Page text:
Some days it seems the only visible action state government is taking is to update the public on the number of COVID-19 cases and those who have died from the disease.
But in these times of dire public uncertainty, Gov. Kay Ivey’s team is working diligently to solve a myriad of problems facing the state.
In fact, the governor’s Capitol office suites are a hive of activity solely aimed at protecting Alabamians.
Ivey has established three groups to assess and address the various situations facing every sector of state healthcare and emergency needs, as well as the economic concerns of individuals and businesses.
The groups are led by former C.E.O.s, health professionals, or military officers who have volunteered in this time of crisis.
Strategic Asset Team or S.A.T. is tasked with finding and vetting supplies ranging from Personal Protective Equipment (P.P.E.) to gloves, ventilators and more items needed by healthcare workers on the frontline of fighting the novel coronavirus.
Sourcing and procuring vital medical equipment is not easy and is made harder by scam artists and price gaugers who seek to profit from the calamity. The governor’s office estimates for every legitimate offer there are some 80 to 90 fraudulent ones.
S.A.T., along with government personnel, evaluates every possibility to obtain goods and equipment. Once a legitimate outlet is identified, the team moves quickly to test and acquire the needed supplies.
The governor’s office has streamlined purchasing methods so that once a supplier is identified and the goods are proven worthy, the purchase can be made swiftly.
Another group led by Secretary of Commerce Greg Canfield is called the Business and Manufacturing Alliance, B.A.M.A., which is sourcing supplies from existing manufacturers in the state.
“From our perspective, we’re trying to do everything we can to identify and utilize the asset that we have in the state that is going to provide us with or produce the medical equipment and medical supplies that are needed,” said Canfield. From Toyota to Alabama Power and smaller companies like Mobile’s Calagaz Printing, the state is working to meet the challenges. “We are in talks with Hyundai about providing a connection to bring supplies out of Korea because they might be able to find alternate solutions for medical supplies,” said Canfield.
Global auto parts supplier Bolta with a facility at the Tuscaloosa County Airport Industrial Park is retooling its operation to produce plastics shields and goggles that doctors and nurses need in the emergency room.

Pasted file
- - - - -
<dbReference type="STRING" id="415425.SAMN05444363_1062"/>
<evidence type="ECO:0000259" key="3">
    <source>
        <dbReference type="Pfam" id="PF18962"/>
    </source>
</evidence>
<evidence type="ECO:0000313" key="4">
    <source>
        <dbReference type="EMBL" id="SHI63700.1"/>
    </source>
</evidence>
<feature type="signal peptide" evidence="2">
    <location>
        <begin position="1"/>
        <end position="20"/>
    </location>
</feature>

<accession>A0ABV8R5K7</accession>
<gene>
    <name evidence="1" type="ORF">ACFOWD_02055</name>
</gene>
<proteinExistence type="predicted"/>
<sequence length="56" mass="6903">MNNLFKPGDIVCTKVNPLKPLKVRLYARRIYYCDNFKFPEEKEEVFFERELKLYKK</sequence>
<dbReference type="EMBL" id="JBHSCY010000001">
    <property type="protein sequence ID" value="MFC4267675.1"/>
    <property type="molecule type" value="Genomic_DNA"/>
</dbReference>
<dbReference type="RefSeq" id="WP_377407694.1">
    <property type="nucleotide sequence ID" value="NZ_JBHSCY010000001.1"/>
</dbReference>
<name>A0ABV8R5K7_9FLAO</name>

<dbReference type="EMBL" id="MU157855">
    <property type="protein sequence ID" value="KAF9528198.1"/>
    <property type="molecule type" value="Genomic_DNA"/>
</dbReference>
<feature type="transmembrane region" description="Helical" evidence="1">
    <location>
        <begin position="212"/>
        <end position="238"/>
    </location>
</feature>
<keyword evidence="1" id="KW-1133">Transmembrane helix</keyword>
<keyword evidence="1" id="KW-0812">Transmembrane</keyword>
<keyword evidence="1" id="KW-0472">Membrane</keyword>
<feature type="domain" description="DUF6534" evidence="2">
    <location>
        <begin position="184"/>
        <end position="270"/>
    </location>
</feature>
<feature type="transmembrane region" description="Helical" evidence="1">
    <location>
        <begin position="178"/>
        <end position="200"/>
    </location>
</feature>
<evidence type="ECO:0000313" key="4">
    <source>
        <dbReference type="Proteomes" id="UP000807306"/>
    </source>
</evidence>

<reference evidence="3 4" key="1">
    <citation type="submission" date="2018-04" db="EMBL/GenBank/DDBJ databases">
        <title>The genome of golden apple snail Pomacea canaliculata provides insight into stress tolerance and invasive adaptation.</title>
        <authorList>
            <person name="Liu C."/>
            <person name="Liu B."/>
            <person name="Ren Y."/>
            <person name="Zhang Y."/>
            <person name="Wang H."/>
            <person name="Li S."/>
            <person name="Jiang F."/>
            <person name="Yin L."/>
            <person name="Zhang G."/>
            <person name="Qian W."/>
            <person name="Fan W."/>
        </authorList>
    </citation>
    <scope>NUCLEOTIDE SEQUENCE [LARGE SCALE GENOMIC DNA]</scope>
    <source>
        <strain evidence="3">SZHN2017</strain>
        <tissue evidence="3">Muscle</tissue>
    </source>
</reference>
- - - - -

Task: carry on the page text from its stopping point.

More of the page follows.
Alabama-based research groups are pushing for breakthroughs in testing and vaccines.
BioGX Inc., a molecular diagnostics company, based at Innovation Depot, has joined B.D., a global medical technology company, to develop a new diagnostics tests that would increase the potential capacity to screen for COVID-19 by thousands of tests per day.
Birmingham-based Southern Research is collaborating with Tonix Pharmaceuticals Holding Group, a New York-based biopharmaceutical company, to test a potential COVID-19 vaccine.
Canfield and the B.A.M.A. group are daily finding other Alabama-based companies to battle the effects of the pathogen.
A third group known as Renewal is comprised of retired C.E.O.s whose goal is to make sure that those in need can cut through bureaucratic red-tape. They are charged with finding the best ways to streamline the government’s processes so that individuals and companies are not waiting for a government bureaucrat somewhere to press a button.
The Governor’s office is working in partnership with the state’s universities, businesses and others in an ongoing battle to curb the COVID-19 outbreak in the state.
In times of crisis governments always stumble getting out of the gate; that’s what happens.
The work presently being coordinated by the Governor’s staff and volunteers is not currently seen by the general public, but the efforts of these groups will affect the state now and in the future.